The Romans are on the verge of defeating Carthage and ending the First Punic War. Regulus and a veteran Roman army have landed in Africa, and though woefully short of cavalry, have defeated several Carthaginian forces. Desperate, the Carthaginians turned to an otherwise unemployed Greek general, Xanthippus. While not on a par with Alexander the Great, Xanthippus at least knew how to train and command an army, and that was enough. The Carthaginian army marched into the Bagradas Valley, and Regulus, confident of yet another victory, offered battle. It was to prove a costly mistake for him. The Carthaginian cavalry and elephants routed the Roman cavalry, and then turned on the flanks and rear of the Roman army, now fully engaged with the Carthaginian infantry. The Roman army disintegrated. Those who survived told of the horror of being overrun by elephants and cavalry. This Carthaginian victory prolonged the war. It took several years before any Roman army would stand and fight against elephants. The larger lesson— proper employment of a combined arms army over a largely infantry army resulting in victory—was lost on the Romans. They had to re-learn it at the Trebbia, Lake Trasimenus and Cannae.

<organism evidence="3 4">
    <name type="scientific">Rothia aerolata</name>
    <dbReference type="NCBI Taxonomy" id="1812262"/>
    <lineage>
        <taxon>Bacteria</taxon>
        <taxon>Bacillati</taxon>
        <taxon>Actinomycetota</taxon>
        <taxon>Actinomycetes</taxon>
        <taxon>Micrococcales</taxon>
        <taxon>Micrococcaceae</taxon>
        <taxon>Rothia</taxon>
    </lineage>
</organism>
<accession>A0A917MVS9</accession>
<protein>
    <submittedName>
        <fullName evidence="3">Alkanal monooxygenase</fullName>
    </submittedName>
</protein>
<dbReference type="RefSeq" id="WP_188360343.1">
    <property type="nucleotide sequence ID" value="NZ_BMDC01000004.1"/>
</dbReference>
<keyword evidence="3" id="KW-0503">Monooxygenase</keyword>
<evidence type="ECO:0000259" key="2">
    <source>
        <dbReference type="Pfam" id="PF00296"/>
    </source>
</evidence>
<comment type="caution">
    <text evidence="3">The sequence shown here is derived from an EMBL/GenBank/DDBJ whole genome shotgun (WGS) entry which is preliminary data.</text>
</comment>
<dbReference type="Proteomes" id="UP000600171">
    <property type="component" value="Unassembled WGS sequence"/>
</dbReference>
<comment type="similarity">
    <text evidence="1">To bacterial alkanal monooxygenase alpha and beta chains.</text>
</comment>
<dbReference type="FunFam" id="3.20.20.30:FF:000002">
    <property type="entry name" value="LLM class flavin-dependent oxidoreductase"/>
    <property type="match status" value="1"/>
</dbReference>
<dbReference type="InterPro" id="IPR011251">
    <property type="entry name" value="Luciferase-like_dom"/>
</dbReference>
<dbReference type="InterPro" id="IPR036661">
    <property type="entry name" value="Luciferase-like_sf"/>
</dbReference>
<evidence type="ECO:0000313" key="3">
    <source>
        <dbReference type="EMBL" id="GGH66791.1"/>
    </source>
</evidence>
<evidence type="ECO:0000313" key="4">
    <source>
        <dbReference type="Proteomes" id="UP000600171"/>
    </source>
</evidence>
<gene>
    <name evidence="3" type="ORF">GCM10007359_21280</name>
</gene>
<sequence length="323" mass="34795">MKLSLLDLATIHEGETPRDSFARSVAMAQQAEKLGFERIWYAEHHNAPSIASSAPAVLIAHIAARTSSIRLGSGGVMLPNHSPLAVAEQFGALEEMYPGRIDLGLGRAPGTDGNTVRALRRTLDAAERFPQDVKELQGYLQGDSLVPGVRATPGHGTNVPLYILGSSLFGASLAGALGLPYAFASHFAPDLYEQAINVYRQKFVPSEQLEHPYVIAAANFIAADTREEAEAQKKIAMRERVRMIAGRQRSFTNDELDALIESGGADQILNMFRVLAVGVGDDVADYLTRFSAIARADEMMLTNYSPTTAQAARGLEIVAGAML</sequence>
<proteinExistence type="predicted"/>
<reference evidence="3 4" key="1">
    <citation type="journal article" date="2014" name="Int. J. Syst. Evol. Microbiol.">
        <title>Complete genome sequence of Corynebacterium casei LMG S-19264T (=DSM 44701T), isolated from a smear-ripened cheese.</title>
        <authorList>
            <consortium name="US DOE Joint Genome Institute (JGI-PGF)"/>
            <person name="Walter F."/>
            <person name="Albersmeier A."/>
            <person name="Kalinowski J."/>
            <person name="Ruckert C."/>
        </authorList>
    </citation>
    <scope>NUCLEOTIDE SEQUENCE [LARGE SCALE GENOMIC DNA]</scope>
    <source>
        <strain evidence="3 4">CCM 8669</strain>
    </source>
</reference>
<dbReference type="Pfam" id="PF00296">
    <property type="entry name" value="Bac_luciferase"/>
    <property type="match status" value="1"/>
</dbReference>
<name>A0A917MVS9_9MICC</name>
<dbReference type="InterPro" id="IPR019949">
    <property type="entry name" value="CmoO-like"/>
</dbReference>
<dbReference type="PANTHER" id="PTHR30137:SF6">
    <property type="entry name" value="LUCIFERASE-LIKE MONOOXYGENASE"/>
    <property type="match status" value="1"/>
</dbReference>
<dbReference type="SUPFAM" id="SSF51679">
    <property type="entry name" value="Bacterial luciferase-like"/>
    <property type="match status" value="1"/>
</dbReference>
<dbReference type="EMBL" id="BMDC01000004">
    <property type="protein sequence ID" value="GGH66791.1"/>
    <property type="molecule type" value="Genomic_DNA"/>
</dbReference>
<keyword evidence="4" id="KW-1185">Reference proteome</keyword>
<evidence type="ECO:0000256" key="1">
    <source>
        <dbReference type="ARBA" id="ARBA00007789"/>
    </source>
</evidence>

The stage is set. The battle lines are drawn and you are in command. The rest is history.
6 Command Cards
4 Command Cards